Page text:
Why is Sweet Caroline sung at football and who sung it originally?

Football fans love to belt out the song after a victory, but many wonder where Sweet Caroline's football connection came from

The Lionesses on a football pitch after their semi-final victory over Australia
(Image credit: Getty Images)

England football fans are hoping to celebrate a World Cup victory on Sunday 20 August, and there's one song that will be played up and down the county if the Lionesses win. But why is Sweet Caroline sung at football and where did the tradition come from?

People no longer need to ask who are the Lionesses, as the England women's team  who conquered the Euro's in 2022 have become household names. With the FIFA Women's World Cup 2023 almost at a close, the whole country is now familiar with the names Lucy Bronze, Lauren Hemp, Alessia Russo and the rest of the history-makers - especially now they're just one match away from winning the tournament.

Only Spain stand in the way of England thanks to their victory over Australia's Matildas, and should the Lionesses bring football home the post-match celebrations are likely to include crowds singing one particular song. Sweet Caroline has become a staple of international football matches in recent years, and in the same way fans were asking about the Freedom of the City honour awarded to the team after their historic Euros win last summer, there's another question: Why is Sweet Caroline sung at football?

Why is Sweet Caroline sung at football?

Sweet Caroline becoming a football song appears to have happened by chance, but it solidified its place as England's football anthem during the 2020 Euros, when it was played after the team's win over Germany in the quarter-final.

The song has been used in sporting matches across the Atlantic since the 1990s. Legend has it that in 1997 it was played during a Boston Red Sox baseball game because an employee at the stadium had a newborn called Caroline. Since then, Sweet Caroline has been the unofficial anthem of the Red Sox, as the players believe it brought them good luck. 

By 2017, Arsenal began to introduce the song, playing it after their FA Cup semi-final win, and in 2019 Aston Villa played it during the Championships. Elsewhere in the UK, Sweet Caroline has been adopted by the England cricket team, Tyson Fury and fans of the Northern Irish football team.

Now, the song is also firmly recognised as a football anthem for the England national teams. Following England's quarter-final win over Germany in the 2020 Euros, Wembley DJ Tony Parry said he decided to play Sweet Caroline instead of Fat Les' 1998 World Cup anthem Vindaloo. He told TalkSport: "I was going to play Vindaloo, but went with my gut. Even the German fans were belting it out in the end. It's a song that all fans can enjoy."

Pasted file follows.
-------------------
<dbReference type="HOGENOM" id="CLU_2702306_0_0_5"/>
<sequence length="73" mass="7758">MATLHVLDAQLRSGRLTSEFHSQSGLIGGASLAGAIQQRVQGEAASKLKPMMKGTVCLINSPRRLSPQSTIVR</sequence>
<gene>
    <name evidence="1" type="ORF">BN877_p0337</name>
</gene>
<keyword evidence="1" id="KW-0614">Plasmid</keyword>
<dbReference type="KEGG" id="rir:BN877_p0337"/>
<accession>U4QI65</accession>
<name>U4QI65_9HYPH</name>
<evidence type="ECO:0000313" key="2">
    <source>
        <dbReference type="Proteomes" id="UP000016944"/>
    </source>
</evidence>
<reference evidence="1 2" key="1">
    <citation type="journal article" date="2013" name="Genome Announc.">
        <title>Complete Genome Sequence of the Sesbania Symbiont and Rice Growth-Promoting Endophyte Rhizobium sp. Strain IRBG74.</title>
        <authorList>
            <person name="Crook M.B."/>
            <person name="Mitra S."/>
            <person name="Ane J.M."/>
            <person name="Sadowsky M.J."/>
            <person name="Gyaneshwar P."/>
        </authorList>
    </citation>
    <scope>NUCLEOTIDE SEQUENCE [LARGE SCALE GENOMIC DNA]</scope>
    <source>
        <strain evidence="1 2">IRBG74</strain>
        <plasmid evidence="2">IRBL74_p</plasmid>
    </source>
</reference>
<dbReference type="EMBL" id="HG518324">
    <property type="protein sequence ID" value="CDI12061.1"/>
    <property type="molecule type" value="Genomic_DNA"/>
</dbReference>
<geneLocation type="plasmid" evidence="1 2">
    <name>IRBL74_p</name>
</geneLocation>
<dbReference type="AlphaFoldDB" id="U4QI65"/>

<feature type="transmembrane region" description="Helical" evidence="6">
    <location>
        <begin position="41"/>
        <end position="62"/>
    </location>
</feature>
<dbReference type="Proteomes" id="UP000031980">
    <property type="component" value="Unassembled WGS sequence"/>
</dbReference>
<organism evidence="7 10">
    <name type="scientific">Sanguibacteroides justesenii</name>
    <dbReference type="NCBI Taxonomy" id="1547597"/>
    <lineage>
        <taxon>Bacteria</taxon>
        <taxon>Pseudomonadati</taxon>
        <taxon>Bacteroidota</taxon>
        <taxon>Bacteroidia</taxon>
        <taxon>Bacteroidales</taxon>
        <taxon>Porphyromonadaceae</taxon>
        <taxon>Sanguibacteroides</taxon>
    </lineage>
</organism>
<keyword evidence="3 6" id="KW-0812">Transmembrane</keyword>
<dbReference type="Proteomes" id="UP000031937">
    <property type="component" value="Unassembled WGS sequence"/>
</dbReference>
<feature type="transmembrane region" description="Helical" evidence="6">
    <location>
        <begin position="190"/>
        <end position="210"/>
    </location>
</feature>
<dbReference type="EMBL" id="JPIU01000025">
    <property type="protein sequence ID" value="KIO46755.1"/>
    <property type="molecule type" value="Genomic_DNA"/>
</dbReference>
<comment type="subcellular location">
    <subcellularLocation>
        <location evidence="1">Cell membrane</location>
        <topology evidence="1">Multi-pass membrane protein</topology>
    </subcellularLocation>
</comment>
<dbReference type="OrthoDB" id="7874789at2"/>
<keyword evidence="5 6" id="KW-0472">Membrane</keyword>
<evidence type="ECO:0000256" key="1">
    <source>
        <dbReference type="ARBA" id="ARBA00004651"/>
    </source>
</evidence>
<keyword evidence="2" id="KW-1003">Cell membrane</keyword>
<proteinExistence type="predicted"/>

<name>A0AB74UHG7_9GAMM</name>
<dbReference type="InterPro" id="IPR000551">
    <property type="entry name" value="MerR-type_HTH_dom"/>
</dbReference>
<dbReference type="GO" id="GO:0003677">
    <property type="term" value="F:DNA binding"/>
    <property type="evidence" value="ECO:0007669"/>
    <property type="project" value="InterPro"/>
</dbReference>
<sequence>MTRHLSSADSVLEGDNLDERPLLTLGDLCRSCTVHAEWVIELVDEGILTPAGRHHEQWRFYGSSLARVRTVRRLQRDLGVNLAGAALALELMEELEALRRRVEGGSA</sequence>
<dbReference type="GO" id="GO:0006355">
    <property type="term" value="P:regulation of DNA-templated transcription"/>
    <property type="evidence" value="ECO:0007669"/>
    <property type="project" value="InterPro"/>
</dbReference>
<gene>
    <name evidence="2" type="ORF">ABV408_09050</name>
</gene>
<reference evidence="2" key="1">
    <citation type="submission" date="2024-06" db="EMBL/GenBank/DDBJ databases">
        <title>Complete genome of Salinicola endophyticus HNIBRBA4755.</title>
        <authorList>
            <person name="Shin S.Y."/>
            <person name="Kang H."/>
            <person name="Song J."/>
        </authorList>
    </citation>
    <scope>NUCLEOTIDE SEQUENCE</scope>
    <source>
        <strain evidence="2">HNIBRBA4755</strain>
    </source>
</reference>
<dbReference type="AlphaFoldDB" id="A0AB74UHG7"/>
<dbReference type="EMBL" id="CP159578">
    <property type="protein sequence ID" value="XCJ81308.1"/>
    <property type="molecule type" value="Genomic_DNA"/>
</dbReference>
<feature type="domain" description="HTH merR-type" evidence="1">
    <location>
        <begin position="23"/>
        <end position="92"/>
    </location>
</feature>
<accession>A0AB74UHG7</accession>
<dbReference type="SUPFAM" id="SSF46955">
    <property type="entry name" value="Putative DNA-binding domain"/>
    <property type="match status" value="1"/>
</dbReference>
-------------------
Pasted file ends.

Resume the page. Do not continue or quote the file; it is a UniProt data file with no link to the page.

The crowd went wild for it and, since then, the song has earned a permanent place on England fans' set list, alongside David Baddiel and Frank Skinner's Three Lions. Even the England men's manager Gareth Southgate has thrown his support behind the song, telling The Telegraph, "I was in the dressing room [during the 2020 Euros] when the team were out on the pitch warming up ahead of the Germany game. That was the first time I started to hear that in the stadium. And it was just so powerful. I could tell that people were excited for the game and with the team. You don't often hear the crowd from within the dressing room. It was almost like you could feel this is going to be a good day.

Women's Euros final 2022

Sweet Caroline was recently used in football to celebrate the Lionesses historic win over Germany in the 2022 Euros final, ending England's 56-year wait for a major football trophy.

Chloe Kelly scored during extra time to seal the win for England - despite only recently recovering from an ACL injury - and the Lionesses' achievement has been hailed as a new beginning for the women's game.

Commentator Alex Scott, who retired from international football in 2017, said "In 2018 we were begging people to host in their stadiums a women's game for these Euros. So many people said no. I hope you're all looking at yourselves right now because you weren't brave enough to see the vision."

Sweet Caroline was at the forefront of the celebrations for the historic achievement. The song blasted through Wembley Stadium during the post-match celebrations, with Chloe Kelly ditching a live interview to join in the singing.